Schaer Introduces Bill to Help Towns Put More Cops on the Streets, Fund Worthwhile Projects

lpd officersAssemblyman Gary Schaer has introduced legislation to help municipalities improve public safety by putting more police on the streets without being handcuffed by the two percent property tax levy cap.

Specifically, the bill (A-3929) would create an exclusion to the two percent property tax levy cap for certain amounts that are necessary to provide matching funds required by law, or by agreement, in order for a municipality to receive federal, county, state, independent authority, or nonprofit, funds or grants.

“The purpose of this bill is to give municipalities more discretion to raise funds for much-needed initiatives that they’ve been forced to scale back on since the two percent property tax cap was instituted,” said Schaer (D-Bergen/Passaic). “Being able to pursue outside funding will help towns like Passaic put more police officers on the street and, perhaps for some towns, even more firefighters. This change will help us achieve a healthy balance between fiscal responsibility and public safety.”

Currently, many municipalities are not able to apply for grants and other forms of financial assistance if matching funds are required, because the strict property tax levy cap does not contain room to allow them to raise matching funds.

“Without the discretion to raise matching funds, towns are forced to leave money on the table right now. Without this change, we could end up jeopardizing public safety and costing municipalities more down the road. However, if they are allowed to accept a sizeable grant from the state or federal government, or a private entity, in return for providing limited matching funds, it would benefit taxpayers in the long-run.”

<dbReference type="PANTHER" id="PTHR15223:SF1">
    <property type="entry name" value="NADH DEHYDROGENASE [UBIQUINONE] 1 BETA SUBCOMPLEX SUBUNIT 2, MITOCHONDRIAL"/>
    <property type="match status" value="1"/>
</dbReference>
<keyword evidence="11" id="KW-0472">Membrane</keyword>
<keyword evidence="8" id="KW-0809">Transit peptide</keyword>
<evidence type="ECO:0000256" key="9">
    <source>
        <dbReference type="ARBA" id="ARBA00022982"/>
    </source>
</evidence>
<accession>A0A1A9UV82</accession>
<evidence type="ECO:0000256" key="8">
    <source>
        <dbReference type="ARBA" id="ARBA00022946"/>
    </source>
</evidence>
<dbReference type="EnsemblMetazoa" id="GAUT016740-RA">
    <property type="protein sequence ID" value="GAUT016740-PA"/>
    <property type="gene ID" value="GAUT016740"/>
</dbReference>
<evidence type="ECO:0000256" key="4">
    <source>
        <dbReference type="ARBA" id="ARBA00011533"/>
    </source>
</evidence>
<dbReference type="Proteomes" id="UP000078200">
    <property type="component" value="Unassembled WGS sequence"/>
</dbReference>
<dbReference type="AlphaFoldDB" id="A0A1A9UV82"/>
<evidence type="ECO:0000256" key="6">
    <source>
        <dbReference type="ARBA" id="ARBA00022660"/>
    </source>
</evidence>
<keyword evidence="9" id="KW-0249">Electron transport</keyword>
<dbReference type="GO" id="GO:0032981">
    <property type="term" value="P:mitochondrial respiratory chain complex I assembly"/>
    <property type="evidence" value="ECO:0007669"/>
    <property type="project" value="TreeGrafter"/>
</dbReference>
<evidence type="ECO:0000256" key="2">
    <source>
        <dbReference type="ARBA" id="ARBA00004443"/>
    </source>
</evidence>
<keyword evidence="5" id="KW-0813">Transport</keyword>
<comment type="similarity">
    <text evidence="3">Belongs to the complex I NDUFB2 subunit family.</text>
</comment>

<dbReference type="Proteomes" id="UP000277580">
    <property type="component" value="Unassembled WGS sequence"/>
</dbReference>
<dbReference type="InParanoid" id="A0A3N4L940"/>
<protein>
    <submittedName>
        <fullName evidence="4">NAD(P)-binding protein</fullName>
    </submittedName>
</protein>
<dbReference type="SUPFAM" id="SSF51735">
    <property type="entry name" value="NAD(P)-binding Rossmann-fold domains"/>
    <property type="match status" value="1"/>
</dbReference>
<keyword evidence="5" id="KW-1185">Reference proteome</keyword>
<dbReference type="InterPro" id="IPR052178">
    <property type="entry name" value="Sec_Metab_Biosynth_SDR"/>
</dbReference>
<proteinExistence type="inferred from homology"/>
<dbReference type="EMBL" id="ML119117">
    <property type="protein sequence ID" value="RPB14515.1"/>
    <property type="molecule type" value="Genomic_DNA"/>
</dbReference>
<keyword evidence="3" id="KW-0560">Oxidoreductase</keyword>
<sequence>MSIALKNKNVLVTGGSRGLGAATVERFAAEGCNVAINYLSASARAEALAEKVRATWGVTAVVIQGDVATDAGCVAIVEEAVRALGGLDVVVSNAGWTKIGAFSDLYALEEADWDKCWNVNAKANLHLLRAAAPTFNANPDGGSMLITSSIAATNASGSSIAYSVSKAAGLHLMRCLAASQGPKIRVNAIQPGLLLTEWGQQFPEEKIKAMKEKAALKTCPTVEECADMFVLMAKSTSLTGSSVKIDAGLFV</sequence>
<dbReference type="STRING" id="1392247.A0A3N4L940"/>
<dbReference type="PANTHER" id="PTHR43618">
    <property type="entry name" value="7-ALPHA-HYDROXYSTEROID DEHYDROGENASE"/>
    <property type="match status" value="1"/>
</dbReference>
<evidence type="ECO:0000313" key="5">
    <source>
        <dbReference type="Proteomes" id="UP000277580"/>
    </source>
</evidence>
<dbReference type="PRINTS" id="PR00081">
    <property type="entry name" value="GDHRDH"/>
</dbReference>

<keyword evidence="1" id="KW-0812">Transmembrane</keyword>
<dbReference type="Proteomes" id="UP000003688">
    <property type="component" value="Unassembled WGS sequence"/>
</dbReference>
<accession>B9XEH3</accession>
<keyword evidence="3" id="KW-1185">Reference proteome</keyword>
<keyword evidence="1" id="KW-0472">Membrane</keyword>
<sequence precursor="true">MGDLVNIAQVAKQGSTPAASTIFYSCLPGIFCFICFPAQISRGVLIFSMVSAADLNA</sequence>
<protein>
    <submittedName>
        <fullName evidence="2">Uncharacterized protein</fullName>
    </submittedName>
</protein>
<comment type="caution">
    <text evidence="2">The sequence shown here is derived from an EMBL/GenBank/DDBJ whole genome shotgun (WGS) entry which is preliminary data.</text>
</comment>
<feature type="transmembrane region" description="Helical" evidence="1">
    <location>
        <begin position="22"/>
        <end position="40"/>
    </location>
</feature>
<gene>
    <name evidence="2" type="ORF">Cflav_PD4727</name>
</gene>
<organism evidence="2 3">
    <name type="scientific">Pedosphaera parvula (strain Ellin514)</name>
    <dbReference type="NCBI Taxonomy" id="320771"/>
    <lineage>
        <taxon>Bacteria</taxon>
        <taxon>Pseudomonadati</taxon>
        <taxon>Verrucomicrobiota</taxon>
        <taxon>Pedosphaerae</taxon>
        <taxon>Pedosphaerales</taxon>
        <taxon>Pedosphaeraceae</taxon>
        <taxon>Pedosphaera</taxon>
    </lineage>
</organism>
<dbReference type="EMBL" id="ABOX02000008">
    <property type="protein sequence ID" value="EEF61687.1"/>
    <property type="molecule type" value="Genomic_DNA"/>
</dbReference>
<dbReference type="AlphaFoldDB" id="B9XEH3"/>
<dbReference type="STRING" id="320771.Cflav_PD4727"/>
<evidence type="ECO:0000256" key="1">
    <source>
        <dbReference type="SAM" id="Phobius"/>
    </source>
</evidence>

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  1. I don’t get it. Under a state law adopted in 2010, property tax levies aren’t allowed to grow more than 2 percent a year. But: Costs for shared service agreements, health insurance, pension obligations, Length of Service Award Programs (LOSAP) for volunteer firefighters and first aid organizations, capital improvements, debt service and leases, recycling taxes and emergencies are exempt anyway.

    Statewide, the average property tax bill grew by 1.3 percent to $7,988 in 2013. That’s average. But in reality growth exceeded 2 percent in 45 percent of New Jersey municipalities. (Including Lakewood). So actually the combined tax levy for county, municipal and school services grew by more than 2 percent in almost 44 percent of municipalities last year.

    My taxes went up from $7,172.45 in 2013 to $7,811.55 in 2014 in Lakewood dollars. How is that capped at 2%? Obviously Its not. So how much more do I have to pay for this town to get this windfall of “sizeable grants from the state or federal government, or a private entity, in return for providing limited matching funds.”? According to my calculations, Lakewood is already eligible. Am I correct? Someone please help me out here!

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